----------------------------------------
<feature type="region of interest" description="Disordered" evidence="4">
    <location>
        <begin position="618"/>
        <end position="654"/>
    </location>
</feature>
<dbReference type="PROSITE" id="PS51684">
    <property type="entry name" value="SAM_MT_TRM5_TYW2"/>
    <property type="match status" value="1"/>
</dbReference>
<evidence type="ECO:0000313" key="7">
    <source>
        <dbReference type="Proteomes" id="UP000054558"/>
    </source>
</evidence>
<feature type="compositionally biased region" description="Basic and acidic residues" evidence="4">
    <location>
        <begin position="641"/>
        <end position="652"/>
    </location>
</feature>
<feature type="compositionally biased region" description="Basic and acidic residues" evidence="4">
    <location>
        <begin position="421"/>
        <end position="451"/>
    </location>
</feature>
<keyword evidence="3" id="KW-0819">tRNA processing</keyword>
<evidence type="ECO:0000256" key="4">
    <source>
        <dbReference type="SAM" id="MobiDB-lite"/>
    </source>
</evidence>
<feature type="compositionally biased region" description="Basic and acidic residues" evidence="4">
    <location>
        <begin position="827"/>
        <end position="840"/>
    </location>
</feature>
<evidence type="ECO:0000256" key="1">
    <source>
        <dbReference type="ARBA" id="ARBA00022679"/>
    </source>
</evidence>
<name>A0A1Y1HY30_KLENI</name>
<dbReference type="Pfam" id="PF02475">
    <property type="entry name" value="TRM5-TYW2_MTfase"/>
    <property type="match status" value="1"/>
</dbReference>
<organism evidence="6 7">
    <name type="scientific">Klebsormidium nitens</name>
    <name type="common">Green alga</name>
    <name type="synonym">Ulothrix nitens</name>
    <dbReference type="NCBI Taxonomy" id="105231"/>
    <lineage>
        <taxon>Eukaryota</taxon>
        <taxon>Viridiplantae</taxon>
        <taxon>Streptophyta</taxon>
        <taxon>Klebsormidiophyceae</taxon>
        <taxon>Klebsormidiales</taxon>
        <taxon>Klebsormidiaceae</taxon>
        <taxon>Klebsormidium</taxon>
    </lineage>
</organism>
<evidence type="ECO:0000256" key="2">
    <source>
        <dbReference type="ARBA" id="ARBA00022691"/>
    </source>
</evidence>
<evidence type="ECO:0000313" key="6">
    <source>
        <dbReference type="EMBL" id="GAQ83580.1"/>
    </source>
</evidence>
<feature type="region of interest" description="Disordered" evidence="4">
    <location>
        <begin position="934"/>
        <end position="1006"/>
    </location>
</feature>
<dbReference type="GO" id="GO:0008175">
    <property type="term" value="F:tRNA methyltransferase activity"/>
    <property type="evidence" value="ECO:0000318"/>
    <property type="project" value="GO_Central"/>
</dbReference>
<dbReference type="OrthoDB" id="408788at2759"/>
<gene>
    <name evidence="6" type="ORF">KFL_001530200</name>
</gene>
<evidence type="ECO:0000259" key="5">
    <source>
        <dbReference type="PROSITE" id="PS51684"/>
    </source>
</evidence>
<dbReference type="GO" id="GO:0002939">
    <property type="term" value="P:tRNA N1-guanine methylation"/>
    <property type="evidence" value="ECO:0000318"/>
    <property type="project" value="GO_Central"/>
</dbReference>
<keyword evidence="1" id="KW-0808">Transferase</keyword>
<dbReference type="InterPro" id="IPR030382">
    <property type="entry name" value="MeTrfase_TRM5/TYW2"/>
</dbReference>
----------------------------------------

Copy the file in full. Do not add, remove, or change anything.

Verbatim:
<feature type="region of interest" description="Disordered" evidence="4">
    <location>
        <begin position="618"/>
        <end position="654"/>
    </location>
</feature>
<dbReference type="PROSITE" id="PS51684">
    <property type="entry name" value="SAM_MT_TRM5_TYW2"/>
    <property type="match status" value="1"/>
</dbReference>
<evidence type="ECO:0000313" key="7">
    <source>
        <dbReference type="Proteomes" id="UP000054558"/>
    </source>
</evidence>
<feature type="compositionally biased region" description="Basic and acidic residues" evidence="4">
    <location>
        <begin position="641"/>
        <end position="652"/>
    </location>
</feature>
<feature type="compositionally biased region" description="Basic and acidic residues" evidence="4">
    <location>
        <begin position="421"/>
        <end position="451"/>
    </location>
</feature>
<keyword evidence="3" id="KW-0819">tRNA processing</keyword>
<evidence type="ECO:0000256" key="4">
    <source>
        <dbReference type="SAM" id="MobiDB-lite"/>
    </source>
</evidence>
<feature type="compositionally biased region" description="Basic and acidic residues" evidence="4">
    <location>
        <begin position="827"/>
        <end position="840"/>
    </location>
</feature>
<evidence type="ECO:0000256" key="1">
    <source>
        <dbReference type="ARBA" id="ARBA00022679"/>
    </source>
</evidence>
<name>A0A1Y1HY30_KLENI</name>
<dbReference type="Pfam" id="PF02475">
    <property type="entry name" value="TRM5-TYW2_MTfase"/>
    <property type="match status" value="1"/>
</dbReference>
<organism evidence="6 7">
    <name type="scientific">Klebsormidium nitens</name>
    <name type="common">Green alga</name>
    <name type="synonym">Ulothrix nitens</name>
    <dbReference type="NCBI Taxonomy" id="105231"/>
    <lineage>
        <taxon>Eukaryota</taxon>
        <taxon>Viridiplantae</taxon>
        <taxon>Streptophyta</taxon>
        <taxon>Klebsormidiophyceae</taxon>
        <taxon>Klebsormidiales</taxon>
        <taxon>Klebsormidiaceae</taxon>
        <taxon>Klebsormidium</taxon>
    </lineage>
</organism>
<evidence type="ECO:0000256" key="2">
    <source>
        <dbReference type="ARBA" id="ARBA00022691"/>
    </source>
</evidence>
<evidence type="ECO:0000313" key="6">
    <source>
        <dbReference type="EMBL" id="GAQ83580.1"/>
    </source>
</evidence>
<feature type="region of interest" description="Disordered" evidence="4">
    <location>
        <begin position="934"/>
        <end position="1006"/>
    </location>
</feature>
<dbReference type="GO" id="GO:0008175">
    <property type="term" value="F:tRNA methyltransferase activity"/>
    <property type="evidence" value="ECO:0000318"/>
    <property type="project" value="GO_Central"/>
</dbReference>
<dbReference type="OrthoDB" id="408788at2759"/>
<gene>
    <name evidence="6" type="ORF">KFL_001530200</name>
</gene>
<evidence type="ECO:0000259" key="5">
    <source>
        <dbReference type="PROSITE" id="PS51684"/>
    </source>
</evidence>
<dbReference type="GO" id="GO:0002939">
    <property type="term" value="P:tRNA N1-guanine methylation"/>
    <property type="evidence" value="ECO:0000318"/>
    <property type="project" value="GO_Central"/>
</dbReference>
<keyword evidence="1" id="KW-0808">Transferase</keyword>
<dbReference type="InterPro" id="IPR030382">
    <property type="entry name" value="MeTrfase_TRM5/TYW2"/>
</dbReference>